Reina: And if you listen closely, he phrases it like “In the room that I rent nooow… Without you, I ‘ve got friends who..” It’s so weird. What are you trying to tell us, Andrew?

Gauraa: Fun fact from my even more fun pop-punk days: I was friends with a lot of guys in bands that aspired to be, well, All Time Low (I know) and one of them told me that in “pop-punk phrasing,” it’s good to break off sentences and conjunct them with the next one for “melodic purposes.” I’ll just leave it at that.

Reina: What?! There are RULES to pop-punk? I guess that makes it even harder for use to really grasp the truth hidden within the phrases in this song.

Gauraa: We may never know. I have a question: are his friends helping him pull through by lying? And if so, lying about what? How are they helping? I need answers.

Reina: You know, I was just thinking about this, but didn’t Andrew McMahon have cancer? Literally diagnosed before this album came out? Maybe his friends are lying about that. Or maybe he’s la-la-lying to his friends? Actually, thinking about this song in that context, it can be interpreted as a really sad song. “I’m far too unstable to settle/I doubt that the doctors are wrong.” “This song for a long goodbye.” What sad lines, if you think that the person singing them has cancer and is living with this idea that it might actually be goodbye. :(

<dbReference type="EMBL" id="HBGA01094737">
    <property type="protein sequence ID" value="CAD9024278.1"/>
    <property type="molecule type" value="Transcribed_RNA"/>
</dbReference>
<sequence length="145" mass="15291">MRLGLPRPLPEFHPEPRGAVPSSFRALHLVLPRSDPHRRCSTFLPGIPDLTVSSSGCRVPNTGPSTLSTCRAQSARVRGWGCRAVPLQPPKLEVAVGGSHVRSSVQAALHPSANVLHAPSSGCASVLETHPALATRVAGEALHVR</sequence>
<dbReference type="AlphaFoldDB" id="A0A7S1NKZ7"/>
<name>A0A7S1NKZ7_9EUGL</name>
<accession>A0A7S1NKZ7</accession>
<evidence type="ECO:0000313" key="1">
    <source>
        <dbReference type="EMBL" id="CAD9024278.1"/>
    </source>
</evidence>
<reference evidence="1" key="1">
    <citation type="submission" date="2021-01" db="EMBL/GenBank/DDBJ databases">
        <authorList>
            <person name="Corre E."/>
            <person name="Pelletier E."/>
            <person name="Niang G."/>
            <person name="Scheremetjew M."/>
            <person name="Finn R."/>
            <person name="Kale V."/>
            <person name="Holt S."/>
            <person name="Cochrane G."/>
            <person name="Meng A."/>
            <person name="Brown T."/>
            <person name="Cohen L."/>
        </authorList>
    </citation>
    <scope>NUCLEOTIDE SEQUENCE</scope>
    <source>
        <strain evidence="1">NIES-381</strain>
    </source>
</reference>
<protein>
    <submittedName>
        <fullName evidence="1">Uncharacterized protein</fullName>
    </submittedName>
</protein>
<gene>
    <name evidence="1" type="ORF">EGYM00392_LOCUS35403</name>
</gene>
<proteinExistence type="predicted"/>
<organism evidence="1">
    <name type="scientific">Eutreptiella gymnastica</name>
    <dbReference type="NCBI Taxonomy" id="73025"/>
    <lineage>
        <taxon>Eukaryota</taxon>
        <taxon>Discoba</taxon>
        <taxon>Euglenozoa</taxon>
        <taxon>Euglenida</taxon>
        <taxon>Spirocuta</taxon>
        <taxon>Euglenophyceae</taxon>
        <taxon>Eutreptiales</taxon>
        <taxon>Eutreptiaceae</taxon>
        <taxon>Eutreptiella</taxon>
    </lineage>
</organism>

Gauraa: That actually makes a lot of sense with respect to all the songs that came before. “Holiday From Real” is actually a “Holiday from Real Life.” He looks “too thin” because he actually has cancer, which justifies her asking him if he’s sick. Also, it makes sense that they’re scoring an eighth from the lesbians.  You’re a good Sherlock, Reina.